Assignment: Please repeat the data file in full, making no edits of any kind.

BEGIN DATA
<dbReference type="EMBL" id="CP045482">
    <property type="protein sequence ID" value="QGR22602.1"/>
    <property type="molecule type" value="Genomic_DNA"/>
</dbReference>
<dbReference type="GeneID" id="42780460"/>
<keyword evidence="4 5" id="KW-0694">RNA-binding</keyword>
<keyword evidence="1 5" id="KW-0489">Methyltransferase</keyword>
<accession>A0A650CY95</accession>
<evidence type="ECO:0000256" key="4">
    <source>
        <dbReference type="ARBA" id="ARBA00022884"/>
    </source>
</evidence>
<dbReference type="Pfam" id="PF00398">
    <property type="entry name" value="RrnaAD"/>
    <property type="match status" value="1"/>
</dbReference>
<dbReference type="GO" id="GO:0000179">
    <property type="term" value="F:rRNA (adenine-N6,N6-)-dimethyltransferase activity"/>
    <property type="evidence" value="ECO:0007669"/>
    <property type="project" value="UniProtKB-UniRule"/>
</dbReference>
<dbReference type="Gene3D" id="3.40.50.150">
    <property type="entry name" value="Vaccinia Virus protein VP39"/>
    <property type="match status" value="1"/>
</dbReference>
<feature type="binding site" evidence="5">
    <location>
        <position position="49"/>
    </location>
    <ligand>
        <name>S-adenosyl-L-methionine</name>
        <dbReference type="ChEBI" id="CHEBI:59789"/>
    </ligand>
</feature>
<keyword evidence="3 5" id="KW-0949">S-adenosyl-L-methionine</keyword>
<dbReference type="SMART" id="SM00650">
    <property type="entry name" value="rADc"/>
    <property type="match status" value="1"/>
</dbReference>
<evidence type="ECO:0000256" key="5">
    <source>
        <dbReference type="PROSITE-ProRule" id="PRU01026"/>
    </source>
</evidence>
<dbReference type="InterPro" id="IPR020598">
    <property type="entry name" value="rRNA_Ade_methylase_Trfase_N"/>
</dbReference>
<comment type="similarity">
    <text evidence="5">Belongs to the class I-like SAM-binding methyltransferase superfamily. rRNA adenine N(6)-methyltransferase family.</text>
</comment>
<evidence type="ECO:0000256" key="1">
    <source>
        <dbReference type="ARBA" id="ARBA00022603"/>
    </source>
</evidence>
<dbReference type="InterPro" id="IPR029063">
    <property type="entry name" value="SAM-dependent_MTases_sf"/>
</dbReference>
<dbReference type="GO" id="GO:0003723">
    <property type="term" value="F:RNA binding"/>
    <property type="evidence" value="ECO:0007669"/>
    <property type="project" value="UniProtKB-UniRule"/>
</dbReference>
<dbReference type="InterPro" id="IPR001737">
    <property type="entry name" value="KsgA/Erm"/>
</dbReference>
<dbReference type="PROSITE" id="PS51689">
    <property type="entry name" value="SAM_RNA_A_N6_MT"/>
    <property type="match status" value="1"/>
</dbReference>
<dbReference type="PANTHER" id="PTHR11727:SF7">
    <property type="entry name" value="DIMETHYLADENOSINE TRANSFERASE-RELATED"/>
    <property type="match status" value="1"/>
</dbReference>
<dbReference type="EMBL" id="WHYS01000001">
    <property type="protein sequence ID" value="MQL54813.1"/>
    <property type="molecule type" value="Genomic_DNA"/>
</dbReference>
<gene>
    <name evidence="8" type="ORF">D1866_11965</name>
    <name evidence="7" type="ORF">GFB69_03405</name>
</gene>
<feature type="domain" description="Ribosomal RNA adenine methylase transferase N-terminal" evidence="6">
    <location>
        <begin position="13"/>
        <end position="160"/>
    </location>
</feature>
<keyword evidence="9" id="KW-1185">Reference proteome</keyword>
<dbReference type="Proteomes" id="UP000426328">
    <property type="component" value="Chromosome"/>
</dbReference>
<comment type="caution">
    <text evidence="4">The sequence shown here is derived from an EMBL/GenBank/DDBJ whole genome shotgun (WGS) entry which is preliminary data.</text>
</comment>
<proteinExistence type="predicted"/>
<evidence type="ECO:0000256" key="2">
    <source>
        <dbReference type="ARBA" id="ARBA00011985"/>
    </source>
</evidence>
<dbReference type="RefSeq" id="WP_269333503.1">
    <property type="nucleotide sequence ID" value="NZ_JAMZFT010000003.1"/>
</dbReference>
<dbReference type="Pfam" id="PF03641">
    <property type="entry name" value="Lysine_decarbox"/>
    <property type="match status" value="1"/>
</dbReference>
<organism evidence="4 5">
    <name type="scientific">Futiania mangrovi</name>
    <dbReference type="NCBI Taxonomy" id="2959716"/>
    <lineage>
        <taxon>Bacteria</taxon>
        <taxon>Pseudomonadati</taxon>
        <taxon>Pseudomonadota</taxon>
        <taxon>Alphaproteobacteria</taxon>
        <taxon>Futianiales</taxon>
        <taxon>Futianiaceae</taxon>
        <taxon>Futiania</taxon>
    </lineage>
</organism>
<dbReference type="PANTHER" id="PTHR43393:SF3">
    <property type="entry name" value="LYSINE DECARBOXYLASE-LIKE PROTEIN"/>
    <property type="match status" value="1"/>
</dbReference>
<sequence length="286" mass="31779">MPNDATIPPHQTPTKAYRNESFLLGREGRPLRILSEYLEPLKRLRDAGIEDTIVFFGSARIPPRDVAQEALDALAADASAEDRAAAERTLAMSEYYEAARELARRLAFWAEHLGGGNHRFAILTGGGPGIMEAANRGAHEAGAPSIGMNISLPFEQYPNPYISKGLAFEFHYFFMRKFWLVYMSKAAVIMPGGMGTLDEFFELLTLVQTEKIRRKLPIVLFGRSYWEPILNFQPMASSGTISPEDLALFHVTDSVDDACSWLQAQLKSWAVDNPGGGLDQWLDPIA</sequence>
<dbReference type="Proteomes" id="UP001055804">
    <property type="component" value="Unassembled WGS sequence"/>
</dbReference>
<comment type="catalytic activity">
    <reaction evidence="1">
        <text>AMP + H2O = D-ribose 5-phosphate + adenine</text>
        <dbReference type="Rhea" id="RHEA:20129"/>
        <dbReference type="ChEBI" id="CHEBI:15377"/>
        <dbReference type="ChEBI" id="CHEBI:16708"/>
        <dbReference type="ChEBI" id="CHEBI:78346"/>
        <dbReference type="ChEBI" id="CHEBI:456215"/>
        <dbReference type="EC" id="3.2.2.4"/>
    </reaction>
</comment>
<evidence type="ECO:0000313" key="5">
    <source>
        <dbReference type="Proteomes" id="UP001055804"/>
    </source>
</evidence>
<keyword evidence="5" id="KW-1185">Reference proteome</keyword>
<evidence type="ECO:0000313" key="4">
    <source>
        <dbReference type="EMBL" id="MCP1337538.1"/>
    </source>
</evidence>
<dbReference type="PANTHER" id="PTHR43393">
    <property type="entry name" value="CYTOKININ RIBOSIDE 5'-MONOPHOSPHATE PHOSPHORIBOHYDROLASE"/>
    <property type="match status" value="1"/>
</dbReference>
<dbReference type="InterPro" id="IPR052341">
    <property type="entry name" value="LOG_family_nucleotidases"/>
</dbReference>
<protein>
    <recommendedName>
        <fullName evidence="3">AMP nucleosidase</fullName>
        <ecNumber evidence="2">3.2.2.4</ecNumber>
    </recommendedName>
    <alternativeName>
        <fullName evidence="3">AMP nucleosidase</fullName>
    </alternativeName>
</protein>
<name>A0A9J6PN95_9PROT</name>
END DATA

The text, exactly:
<dbReference type="EMBL" id="CP045482">
    <property type="protein sequence ID" value="QGR22602.1"/>
    <property type="molecule type" value="Genomic_DNA"/>
</dbReference>
<dbReference type="GeneID" id="42780460"/>
<keyword evidence="4 5" id="KW-0694">RNA-binding</keyword>
<keyword evidence="1 5" id="KW-0489">Methyltransferase</keyword>
<accession>A0A650CY95</accession>
<evidence type="ECO:0000256" key="4">
    <source>
        <dbReference type="ARBA" id="ARBA00022884"/>
    </source>
</evidence>
<dbReference type="Pfam" id="PF00398">
    <property type="entry name" value="RrnaAD"/>
    <property type="match status" value="1"/>
</dbReference>
<dbReference type="GO" id="GO:0000179">
    <property type="term" value="F:rRNA (adenine-N6,N6-)-dimethyltransferase activity"/>
    <property type="evidence" value="ECO:0007669"/>
    <property type="project" value="UniProtKB-UniRule"/>
</dbReference>
<dbReference type="Gene3D" id="3.40.50.150">
    <property type="entry name" value="Vaccinia Virus protein VP39"/>
    <property type="match status" value="1"/>
</dbReference>
<feature type="binding site" evidence="5">
    <location>
        <position position="49"/>
    </location>
    <ligand>
        <name>S-adenosyl-L-methionine</name>
        <dbReference type="ChEBI" id="CHEBI:59789"/>
    </ligand>
</feature>
<keyword evidence="3 5" id="KW-0949">S-adenosyl-L-methionine</keyword>
<dbReference type="SMART" id="SM00650">
    <property type="entry name" value="rADc"/>
    <property type="match status" value="1"/>
</dbReference>
<evidence type="ECO:0000256" key="5">
    <source>
        <dbReference type="PROSITE-ProRule" id="PRU01026"/>
    </source>
</evidence>
<dbReference type="InterPro" id="IPR020598">
    <property type="entry name" value="rRNA_Ade_methylase_Trfase_N"/>
</dbReference>
<comment type="similarity">
    <text evidence="5">Belongs to the class I-like SAM-binding methyltransferase superfamily. rRNA adenine N(6)-methyltransferase family.</text>
</comment>
<evidence type="ECO:0000256" key="1">
    <source>
        <dbReference type="ARBA" id="ARBA00022603"/>
    </source>
</evidence>
<dbReference type="InterPro" id="IPR029063">
    <property type="entry name" value="SAM-dependent_MTases_sf"/>
</dbReference>
<dbReference type="GO" id="GO:0003723">
    <property type="term" value="F:RNA binding"/>
    <property type="evidence" value="ECO:0007669"/>
    <property type="project" value="UniProtKB-UniRule"/>
</dbReference>
<dbReference type="InterPro" id="IPR001737">
    <property type="entry name" value="KsgA/Erm"/>
</dbReference>
<dbReference type="PROSITE" id="PS51689">
    <property type="entry name" value="SAM_RNA_A_N6_MT"/>
    <property type="match status" value="1"/>
</dbReference>
<dbReference type="PANTHER" id="PTHR11727:SF7">
    <property type="entry name" value="DIMETHYLADENOSINE TRANSFERASE-RELATED"/>
    <property type="match status" value="1"/>
</dbReference>
<dbReference type="EMBL" id="WHYS01000001">
    <property type="protein sequence ID" value="MQL54813.1"/>
    <property type="molecule type" value="Genomic_DNA"/>
</dbReference>
<gene>
    <name evidence="8" type="ORF">D1866_11965</name>
    <name evidence="7" type="ORF">GFB69_03405</name>
</gene>
<feature type="domain" description="Ribosomal RNA adenine methylase transferase N-terminal" evidence="6">
    <location>
        <begin position="13"/>
        <end position="160"/>
    </location>
</feature>
<keyword evidence="9" id="KW-1185">Reference proteome</keyword>
<dbReference type="Proteomes" id="UP000426328">
    <property type="component" value="Chromosome"/>
</dbReference>
<comment type="caution">
    <text evidence="4">The sequence shown here is derived from an EMBL/GenBank/DDBJ whole genome shotgun (WGS) entry which is preliminary data.</text>
</comment>
<proteinExistence type="predicted"/>
<evidence type="ECO:0000256" key="2">
    <source>
        <dbReference type="ARBA" id="ARBA00011985"/>
    </source>
</evidence>
<dbReference type="RefSeq" id="WP_269333503.1">
    <property type="nucleotide sequence ID" value="NZ_JAMZFT010000003.1"/>
</dbReference>
<dbReference type="Pfam" id="PF03641">
    <property type="entry name" value="Lysine_decarbox"/>
    <property type="match status" value="1"/>
</dbReference>
<organism evidence="4 5">
    <name type="scientific">Futiania mangrovi</name>
    <dbReference type="NCBI Taxonomy" id="2959716"/>
    <lineage>
        <taxon>Bacteria</taxon>
        <taxon>Pseudomonadati</taxon>
        <taxon>Pseudomonadota</taxon>
        <taxon>Alphaproteobacteria</taxon>
        <taxon>Futianiales</taxon>
        <taxon>Futianiaceae</taxon>
        <taxon>Futiania</taxon>
    </lineage>
</organism>
<dbReference type="PANTHER" id="PTHR43393:SF3">
    <property type="entry name" value="LYSINE DECARBOXYLASE-LIKE PROTEIN"/>
    <property type="match status" value="1"/>
</dbReference>
<sequence length="286" mass="31779">MPNDATIPPHQTPTKAYRNESFLLGREGRPLRILSEYLEPLKRLRDAGIEDTIVFFGSARIPPRDVAQEALDALAADASAEDRAAAERTLAMSEYYEAARELARRLAFWAEHLGGGNHRFAILTGGGPGIMEAANRGAHEAGAPSIGMNISLPFEQYPNPYISKGLAFEFHYFFMRKFWLVYMSKAAVIMPGGMGTLDEFFELLTLVQTEKIRRKLPIVLFGRSYWEPILNFQPMASSGTISPEDLALFHVTDSVDDACSWLQAQLKSWAVDNPGGGLDQWLDPIA</sequence>
<dbReference type="Proteomes" id="UP001055804">
    <property type="component" value="Unassembled WGS sequence"/>
</dbReference>
<comment type="catalytic activity">
    <reaction evidence="1">
        <text>AMP + H2O = D-ribose 5-phosphate + adenine</text>
        <dbReference type="Rhea" id="RHEA:20129"/>
        <dbReference type="ChEBI" id="CHEBI:15377"/>
        <dbReference type="ChEBI" id="CHEBI:16708"/>
        <dbReference type="ChEBI" id="CHEBI:78346"/>
        <dbReference type="ChEBI" id="CHEBI:456215"/>
        <dbReference type="EC" id="3.2.2.4"/>
    </reaction>
</comment>
<evidence type="ECO:0000313" key="5">
    <source>
        <dbReference type="Proteomes" id="UP001055804"/>
    </source>
</evidence>
<keyword evidence="5" id="KW-1185">Reference proteome</keyword>
<evidence type="ECO:0000313" key="4">
    <source>
        <dbReference type="EMBL" id="MCP1337538.1"/>
    </source>
</evidence>
<dbReference type="PANTHER" id="PTHR43393">
    <property type="entry name" value="CYTOKININ RIBOSIDE 5'-MONOPHOSPHATE PHOSPHORIBOHYDROLASE"/>
    <property type="match status" value="1"/>
</dbReference>
<dbReference type="InterPro" id="IPR052341">
    <property type="entry name" value="LOG_family_nucleotidases"/>
</dbReference>
<protein>
    <recommendedName>
        <fullName evidence="3">AMP nucleosidase</fullName>
        <ecNumber evidence="2">3.2.2.4</ecNumber>
    </recommendedName>
    <alternativeName>
        <fullName evidence="3">AMP nucleosidase</fullName>
    </alternativeName>
</protein>
<name>A0A9J6PN95_9PROT</name>